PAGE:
More than 500 sixth-form pupils at Methodist College in Belfast (MCB) are to be sent home and taught online for the rest of the school term.
The school took the decision after 35 positive cases of coronavirus among sixth-form pupils this week.
More than 300 pupils were identified as close contacts and 11 members of staff are also self-isolating.
The school is one of Northern Ireland's biggest with almost 1,800 pupils in 2019, including 535 in sixth form.
Term at Methodist College is due to end on Friday 18 December for all remaining pupils.
'Protecting college community'
In a letter parents on Friday, MCB's principal Scott Naismith explained the decision to tell sixth formers to stay at home.
"This week alone we have had 36 cases (and counting) amongst the pupils, 35 of them in sixth form," he said.
"A thorough contact tracing exercise is being carried out, which to date has identified over 300 pupils as close contacts who are required to self-isolate for two weeks.
"In addition, we have 11 members of staff who are self-isolating.
"I am in ongoing contact with the Public Health Agency and the Education Authority to keep them informed about this spike in cases and to take advice on our management of the situation.
"After full and careful consideration of all the information available, and in order to provide the sixth form with a meaningful learning experience and to protect the health and wellbeing of the college community, it has been decided that the sixth form should remain at home and be taught online for the remainder of this term.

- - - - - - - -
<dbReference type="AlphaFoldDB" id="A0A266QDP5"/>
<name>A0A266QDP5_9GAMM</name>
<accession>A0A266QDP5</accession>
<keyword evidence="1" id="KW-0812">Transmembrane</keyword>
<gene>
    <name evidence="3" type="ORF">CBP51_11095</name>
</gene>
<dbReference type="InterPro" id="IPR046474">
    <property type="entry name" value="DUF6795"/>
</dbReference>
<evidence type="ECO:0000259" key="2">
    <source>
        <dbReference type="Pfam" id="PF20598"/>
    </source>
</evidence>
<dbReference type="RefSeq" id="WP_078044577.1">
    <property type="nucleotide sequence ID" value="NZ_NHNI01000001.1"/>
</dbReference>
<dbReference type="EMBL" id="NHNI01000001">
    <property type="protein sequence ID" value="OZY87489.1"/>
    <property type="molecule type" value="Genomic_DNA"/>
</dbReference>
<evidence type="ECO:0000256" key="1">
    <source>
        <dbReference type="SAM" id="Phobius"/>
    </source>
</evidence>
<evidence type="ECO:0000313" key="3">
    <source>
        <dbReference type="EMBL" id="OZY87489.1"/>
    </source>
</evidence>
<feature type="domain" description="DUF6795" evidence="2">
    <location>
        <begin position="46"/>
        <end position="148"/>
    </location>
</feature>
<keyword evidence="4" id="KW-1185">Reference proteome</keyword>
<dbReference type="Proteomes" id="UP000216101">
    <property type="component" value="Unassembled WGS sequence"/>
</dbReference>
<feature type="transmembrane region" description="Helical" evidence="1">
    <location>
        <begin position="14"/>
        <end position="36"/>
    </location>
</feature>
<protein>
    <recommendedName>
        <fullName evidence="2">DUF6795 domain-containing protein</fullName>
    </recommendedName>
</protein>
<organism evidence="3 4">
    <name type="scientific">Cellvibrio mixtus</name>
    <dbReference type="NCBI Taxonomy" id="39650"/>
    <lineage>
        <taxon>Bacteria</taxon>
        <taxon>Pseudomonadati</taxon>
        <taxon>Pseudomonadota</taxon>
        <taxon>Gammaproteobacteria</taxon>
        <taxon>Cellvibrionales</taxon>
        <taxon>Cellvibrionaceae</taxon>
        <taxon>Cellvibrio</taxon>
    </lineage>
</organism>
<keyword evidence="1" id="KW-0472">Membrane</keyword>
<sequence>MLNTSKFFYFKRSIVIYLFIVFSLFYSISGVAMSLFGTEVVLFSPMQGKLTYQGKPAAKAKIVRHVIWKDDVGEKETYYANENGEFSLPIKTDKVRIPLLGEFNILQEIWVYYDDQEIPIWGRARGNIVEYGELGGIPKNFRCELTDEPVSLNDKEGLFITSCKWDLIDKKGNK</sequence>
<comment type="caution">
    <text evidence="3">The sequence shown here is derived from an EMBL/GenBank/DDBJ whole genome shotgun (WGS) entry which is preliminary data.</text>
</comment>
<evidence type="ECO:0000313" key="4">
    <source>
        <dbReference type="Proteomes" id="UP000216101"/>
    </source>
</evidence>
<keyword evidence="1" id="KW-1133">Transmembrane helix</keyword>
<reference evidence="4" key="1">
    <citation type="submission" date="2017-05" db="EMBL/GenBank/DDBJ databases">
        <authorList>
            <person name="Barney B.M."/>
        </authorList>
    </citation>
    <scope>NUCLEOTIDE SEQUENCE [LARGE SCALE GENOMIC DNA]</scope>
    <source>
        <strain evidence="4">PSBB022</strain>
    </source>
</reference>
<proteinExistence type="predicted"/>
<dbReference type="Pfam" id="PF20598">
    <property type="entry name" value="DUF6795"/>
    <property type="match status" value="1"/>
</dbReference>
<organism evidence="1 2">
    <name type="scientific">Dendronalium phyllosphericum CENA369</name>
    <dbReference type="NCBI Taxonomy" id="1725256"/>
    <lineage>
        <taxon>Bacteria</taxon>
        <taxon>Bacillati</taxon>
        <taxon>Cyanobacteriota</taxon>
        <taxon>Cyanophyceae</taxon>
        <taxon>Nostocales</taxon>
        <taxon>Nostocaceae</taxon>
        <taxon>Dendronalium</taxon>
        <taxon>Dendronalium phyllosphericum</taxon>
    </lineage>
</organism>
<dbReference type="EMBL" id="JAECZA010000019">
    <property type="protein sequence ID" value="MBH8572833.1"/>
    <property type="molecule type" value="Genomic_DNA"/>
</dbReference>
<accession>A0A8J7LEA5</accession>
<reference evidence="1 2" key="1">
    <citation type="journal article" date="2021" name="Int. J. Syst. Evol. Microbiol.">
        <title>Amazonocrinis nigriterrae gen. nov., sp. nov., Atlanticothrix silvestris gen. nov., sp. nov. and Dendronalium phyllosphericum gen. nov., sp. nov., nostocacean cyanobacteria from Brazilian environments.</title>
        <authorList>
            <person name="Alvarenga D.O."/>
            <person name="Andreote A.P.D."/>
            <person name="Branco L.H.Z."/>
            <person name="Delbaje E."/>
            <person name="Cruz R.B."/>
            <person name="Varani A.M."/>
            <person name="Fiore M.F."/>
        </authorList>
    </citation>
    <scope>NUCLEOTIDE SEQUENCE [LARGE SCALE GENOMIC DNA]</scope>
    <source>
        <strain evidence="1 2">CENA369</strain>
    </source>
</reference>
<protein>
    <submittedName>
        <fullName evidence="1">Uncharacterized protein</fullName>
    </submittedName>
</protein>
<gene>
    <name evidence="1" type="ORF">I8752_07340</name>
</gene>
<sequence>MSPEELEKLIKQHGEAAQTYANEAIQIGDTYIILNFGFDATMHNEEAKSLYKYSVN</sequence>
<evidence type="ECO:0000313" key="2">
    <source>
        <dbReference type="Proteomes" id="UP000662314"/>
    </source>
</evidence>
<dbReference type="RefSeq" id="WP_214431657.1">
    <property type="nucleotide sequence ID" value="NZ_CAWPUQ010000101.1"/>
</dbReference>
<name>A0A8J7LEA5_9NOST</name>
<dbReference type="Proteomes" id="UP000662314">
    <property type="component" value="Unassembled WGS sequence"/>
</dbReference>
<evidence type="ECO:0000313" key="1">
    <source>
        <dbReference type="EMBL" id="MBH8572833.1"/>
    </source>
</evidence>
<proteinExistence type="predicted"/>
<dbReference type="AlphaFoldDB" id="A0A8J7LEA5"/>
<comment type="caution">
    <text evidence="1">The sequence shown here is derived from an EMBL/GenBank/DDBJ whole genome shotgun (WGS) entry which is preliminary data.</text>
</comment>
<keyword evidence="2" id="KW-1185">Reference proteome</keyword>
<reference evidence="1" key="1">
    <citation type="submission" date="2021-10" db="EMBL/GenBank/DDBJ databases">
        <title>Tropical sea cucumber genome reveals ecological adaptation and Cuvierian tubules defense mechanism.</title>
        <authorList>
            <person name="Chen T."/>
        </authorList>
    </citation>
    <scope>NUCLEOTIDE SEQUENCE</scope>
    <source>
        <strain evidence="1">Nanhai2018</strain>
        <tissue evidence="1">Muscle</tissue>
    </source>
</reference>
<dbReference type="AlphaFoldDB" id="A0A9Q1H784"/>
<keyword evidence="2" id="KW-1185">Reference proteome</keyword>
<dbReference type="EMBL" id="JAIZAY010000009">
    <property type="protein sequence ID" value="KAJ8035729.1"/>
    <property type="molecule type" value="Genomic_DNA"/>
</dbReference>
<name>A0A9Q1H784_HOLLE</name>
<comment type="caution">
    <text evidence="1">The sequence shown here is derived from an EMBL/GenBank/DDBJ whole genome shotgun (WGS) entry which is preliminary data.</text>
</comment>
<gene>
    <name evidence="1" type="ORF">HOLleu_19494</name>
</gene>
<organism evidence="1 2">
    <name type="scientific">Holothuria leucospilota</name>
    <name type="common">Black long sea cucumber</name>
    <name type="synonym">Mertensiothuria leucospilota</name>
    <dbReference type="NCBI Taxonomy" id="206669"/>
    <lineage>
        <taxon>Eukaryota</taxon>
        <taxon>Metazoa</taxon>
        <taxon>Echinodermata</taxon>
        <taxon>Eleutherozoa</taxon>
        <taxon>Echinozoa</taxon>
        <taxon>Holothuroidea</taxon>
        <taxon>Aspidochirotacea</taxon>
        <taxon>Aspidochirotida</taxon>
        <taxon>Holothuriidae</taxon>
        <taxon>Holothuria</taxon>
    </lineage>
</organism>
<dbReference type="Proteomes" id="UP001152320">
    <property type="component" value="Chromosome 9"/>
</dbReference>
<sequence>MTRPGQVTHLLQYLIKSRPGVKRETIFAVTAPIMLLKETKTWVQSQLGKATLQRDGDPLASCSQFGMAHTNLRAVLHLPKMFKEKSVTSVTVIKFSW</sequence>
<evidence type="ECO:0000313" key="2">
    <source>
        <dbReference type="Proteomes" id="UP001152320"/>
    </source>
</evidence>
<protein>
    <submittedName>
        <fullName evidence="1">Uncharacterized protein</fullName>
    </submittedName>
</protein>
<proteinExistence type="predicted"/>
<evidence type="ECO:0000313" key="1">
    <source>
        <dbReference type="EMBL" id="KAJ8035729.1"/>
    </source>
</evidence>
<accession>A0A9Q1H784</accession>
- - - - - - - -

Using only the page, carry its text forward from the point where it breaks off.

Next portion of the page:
"All other year groups should attend as normal."
'Exceptionally challenging situation'
Mr Naismith said that would allow teachers to focus on providing "high quality" remote lessons for sixth form pupils.
"Staff will maintain online contact with their pupils and make every effort to ensure that this time is used as productively as possible to minimize any impact on the pupils' A-level studies," he said.
"We wanted to be able to keep all of the pupils in school until 18 December and this is not the end of term that any of us would have wanted.
"But we are faced with an exceptionally challenging situation at the end of a very demanding term, and I have to act in the best interests of the pupils and the staff."
Mr Naismith asked parents to make sure their children complied with Covid-19 safety measures to "ensure that we can all have a healthy and safe Christmas to celebrate".
A deep clean of the school is also due to take place on Saturday and Sunday.
The Education Minister Peter Weir has recently said that schools would not close early for the Christmas break.
However, BBC News NI understands that Mr Weir is considering whether further changes to summer exams in 2021 are necessary.
That comes after a number of extra measures were introduced for GCSE and A-level exams in England.